So, in summary, "ser" is for permanent things and "estar" is for temporary things.
Some more examples, showing the difference between the two verbs:
  • Estoy cansado, I am tired. - Soy cansado, I am a tired person.
    Estoy feliz, I'm happy now. - Soy feliz, I am happy by nature.
    Está callada, she's being quiet. - Es callada, she's introverted.
    No soy listo, I'm not a quick thinker. - Estoy listo, I'm ready.
Among the major exceptions to the above way of thinking is that ser is used in expressions of time, such as "Son las dos de la tarde" for "It's 2 p.m." or "Hoy es lunes" for "Today is Monday". Also, we use estar to indicate someone has died — quite a permanent condition: Está muerto, he is dead.

There also a few idiomatic expressions that simply need to be learned, although that comes naturally with time:
  • La manzana es verde, the apple is green.
    La manzana está verde, the apple is unripe.
    Está muy bien la comida, the meal tastes very good.

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antiracista
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Explanation

Post by antiracista » 03 Oct 2005 18:48

Check this out. This may help you.

http://www.studyspanish.com/lessons/serest4.htm

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pc2
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Post by pc2 » 04 Oct 2005 01:20

salutations.

we will try to explain by using examples:

an example of ser:
yo soy español.
it indicates that the speaker is Spanish.

if it was:
yo estoy español.
it would not make sense, because the speaker would be saying that he is Spanish at that moment, and it's not specifying that the speaker is always Spanish.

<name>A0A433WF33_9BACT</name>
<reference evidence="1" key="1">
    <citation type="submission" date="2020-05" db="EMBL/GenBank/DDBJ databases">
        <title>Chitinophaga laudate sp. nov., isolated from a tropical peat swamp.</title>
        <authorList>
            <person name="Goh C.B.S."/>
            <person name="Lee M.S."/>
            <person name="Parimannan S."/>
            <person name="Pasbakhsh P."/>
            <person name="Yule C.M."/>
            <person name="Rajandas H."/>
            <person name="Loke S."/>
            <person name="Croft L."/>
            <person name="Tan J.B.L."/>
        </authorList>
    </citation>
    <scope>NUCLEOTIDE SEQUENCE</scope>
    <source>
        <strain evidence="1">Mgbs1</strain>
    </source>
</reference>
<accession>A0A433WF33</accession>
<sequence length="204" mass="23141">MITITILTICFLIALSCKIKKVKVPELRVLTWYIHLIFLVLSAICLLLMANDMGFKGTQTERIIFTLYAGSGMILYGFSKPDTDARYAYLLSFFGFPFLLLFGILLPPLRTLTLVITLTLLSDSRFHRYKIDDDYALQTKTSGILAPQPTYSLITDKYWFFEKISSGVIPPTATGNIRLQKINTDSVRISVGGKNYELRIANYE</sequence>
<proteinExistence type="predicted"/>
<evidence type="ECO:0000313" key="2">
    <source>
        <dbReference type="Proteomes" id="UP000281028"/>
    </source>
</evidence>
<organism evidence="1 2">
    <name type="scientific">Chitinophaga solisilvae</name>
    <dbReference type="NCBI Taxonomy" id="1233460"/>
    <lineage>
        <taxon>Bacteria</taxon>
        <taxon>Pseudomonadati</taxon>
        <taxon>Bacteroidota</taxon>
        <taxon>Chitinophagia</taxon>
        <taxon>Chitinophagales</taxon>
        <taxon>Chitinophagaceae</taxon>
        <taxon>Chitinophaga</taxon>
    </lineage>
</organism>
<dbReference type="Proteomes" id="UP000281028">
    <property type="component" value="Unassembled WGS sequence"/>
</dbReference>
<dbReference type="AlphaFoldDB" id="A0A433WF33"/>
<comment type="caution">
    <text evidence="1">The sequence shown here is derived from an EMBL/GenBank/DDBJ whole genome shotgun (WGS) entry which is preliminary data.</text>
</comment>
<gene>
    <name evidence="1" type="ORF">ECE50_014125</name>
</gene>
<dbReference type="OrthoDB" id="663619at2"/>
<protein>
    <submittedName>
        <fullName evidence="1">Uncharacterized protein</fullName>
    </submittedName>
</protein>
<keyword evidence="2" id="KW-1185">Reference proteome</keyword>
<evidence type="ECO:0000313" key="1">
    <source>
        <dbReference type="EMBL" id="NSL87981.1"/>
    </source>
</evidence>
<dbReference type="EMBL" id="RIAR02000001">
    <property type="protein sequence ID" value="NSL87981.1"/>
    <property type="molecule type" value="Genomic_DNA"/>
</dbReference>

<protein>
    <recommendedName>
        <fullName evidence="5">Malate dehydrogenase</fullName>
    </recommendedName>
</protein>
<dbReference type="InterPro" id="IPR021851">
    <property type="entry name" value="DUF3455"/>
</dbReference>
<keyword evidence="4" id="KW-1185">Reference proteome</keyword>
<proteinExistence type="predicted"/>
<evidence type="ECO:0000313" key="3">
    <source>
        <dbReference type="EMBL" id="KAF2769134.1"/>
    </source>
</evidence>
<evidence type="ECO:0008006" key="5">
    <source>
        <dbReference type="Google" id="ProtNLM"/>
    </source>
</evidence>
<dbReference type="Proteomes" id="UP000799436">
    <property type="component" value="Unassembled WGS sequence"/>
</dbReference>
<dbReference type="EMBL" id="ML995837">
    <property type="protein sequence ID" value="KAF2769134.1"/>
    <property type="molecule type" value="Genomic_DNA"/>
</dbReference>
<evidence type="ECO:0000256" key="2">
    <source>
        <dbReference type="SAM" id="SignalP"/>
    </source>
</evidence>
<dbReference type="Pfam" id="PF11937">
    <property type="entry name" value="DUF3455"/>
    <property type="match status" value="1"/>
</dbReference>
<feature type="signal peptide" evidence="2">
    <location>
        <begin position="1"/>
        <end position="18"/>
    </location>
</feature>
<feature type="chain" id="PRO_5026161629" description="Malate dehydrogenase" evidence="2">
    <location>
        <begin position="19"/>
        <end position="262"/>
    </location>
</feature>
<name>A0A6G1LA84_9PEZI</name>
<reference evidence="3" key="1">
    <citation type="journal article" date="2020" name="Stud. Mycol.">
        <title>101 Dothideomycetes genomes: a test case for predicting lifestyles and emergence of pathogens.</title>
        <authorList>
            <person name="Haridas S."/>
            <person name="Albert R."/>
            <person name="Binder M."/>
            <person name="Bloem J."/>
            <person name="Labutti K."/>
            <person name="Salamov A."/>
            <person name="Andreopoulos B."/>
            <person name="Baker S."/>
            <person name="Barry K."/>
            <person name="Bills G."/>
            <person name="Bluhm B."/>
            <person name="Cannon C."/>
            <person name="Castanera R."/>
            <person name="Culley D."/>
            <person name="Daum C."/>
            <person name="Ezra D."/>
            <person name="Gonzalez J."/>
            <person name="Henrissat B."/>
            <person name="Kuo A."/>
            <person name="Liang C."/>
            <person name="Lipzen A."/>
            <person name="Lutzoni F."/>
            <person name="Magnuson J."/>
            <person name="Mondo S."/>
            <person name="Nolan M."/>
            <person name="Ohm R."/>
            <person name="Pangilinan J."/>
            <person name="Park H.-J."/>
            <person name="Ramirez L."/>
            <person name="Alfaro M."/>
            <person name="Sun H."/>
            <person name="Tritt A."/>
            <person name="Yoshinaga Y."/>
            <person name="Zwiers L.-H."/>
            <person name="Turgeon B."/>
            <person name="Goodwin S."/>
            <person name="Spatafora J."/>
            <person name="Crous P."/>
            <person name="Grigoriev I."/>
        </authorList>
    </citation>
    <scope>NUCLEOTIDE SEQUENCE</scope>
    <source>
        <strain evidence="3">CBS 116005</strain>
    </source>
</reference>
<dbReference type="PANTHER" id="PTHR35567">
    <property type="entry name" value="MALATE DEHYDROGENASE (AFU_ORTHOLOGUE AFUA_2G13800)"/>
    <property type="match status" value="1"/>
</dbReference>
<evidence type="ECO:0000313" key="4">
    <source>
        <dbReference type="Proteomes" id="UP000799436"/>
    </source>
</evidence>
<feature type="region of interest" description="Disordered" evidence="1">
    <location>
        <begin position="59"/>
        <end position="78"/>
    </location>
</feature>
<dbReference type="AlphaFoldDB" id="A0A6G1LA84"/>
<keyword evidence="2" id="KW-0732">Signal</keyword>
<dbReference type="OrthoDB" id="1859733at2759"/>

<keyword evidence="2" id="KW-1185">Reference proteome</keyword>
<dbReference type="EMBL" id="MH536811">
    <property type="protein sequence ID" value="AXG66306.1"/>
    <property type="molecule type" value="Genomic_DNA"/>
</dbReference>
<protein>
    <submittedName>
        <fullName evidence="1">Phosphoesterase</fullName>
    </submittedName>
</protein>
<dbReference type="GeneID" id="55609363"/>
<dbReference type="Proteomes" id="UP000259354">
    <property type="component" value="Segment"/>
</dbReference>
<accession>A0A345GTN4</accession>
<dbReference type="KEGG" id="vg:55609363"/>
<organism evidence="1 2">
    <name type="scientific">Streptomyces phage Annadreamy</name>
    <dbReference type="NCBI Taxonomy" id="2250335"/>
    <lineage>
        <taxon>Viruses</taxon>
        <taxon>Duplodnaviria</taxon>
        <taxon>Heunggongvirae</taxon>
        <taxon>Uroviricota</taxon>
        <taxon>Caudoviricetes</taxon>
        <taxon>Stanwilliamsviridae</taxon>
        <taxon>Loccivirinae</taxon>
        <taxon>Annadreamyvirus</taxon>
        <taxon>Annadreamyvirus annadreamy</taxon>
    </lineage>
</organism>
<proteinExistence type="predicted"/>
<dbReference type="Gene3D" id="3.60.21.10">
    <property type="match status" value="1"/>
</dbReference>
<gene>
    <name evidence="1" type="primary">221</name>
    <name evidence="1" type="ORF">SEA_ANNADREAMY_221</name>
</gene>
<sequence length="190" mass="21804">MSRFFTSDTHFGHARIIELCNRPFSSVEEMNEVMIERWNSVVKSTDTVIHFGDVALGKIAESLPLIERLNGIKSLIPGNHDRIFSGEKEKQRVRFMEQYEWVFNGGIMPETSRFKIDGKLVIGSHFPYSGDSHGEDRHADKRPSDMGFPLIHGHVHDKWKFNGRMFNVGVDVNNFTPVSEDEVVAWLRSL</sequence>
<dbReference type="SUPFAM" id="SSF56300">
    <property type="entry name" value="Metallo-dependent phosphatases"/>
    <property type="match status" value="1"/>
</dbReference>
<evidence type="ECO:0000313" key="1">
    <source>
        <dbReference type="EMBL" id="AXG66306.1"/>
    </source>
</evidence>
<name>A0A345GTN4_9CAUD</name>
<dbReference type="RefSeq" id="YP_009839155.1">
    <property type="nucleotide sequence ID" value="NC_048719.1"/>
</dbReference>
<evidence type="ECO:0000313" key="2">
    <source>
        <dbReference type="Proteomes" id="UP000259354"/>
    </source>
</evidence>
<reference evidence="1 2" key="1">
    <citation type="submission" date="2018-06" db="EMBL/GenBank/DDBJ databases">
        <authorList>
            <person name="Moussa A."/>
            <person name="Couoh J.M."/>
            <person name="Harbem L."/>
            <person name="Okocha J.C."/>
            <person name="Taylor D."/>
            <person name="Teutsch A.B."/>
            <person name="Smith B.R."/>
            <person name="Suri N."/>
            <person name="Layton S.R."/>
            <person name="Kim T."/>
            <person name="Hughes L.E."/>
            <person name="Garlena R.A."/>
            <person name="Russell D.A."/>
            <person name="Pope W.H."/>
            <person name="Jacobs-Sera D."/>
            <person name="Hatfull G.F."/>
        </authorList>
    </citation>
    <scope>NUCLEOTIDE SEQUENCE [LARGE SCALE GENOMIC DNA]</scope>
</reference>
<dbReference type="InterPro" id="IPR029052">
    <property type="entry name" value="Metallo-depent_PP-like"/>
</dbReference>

best regards,
Merci de corriger notre français si nécessaire.
Paulo Marcos -- & -- Claudio Marcos
Brasil/Brazil/Brésil

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Post by Runa27 » 04 Oct 2005 08:28

pc2 wrote: if it was:
yo estoy español.
it would not make sense, because the speaker would be saying that he is Spanish at that moment, and it's not specifying that the speaker is always Spanish.

best regards,
:loljump: There was an episode of Las Vegas on tonight that had a man with multiple personalities, one of which was "Carlos"... sorry, that just made me think of that, because that character or a spy are probably the only people who could use "estar" in that context and get away with it, hehe!

But, actually, I was mostly just asking which verb is used with location of things such as libraries (I was in fact trying to figure out how to say "the library is in building three."). I actually found out from my teacher today that surprisingly, you do actually use "estar" for locations of buildings or cities or things like that, it is an exception to the rule, just like how ser is used for time even though time changes. Heh. Figures that he would cover that in the lessons AFTER I tried to use it myself. :lol:

But thanks very much for your help, guys. And thanks for the link, antiracista! That looks like a good way to get some practice in. ^_^


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pc2
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Post by pc2 » 08 Oct 2005 02:16

you're welcome, Runa27.
Merci de corriger notre français si nécessaire.
Paulo Marcos -- & -- Claudio Marcos
Brasil/Brazil/Brésil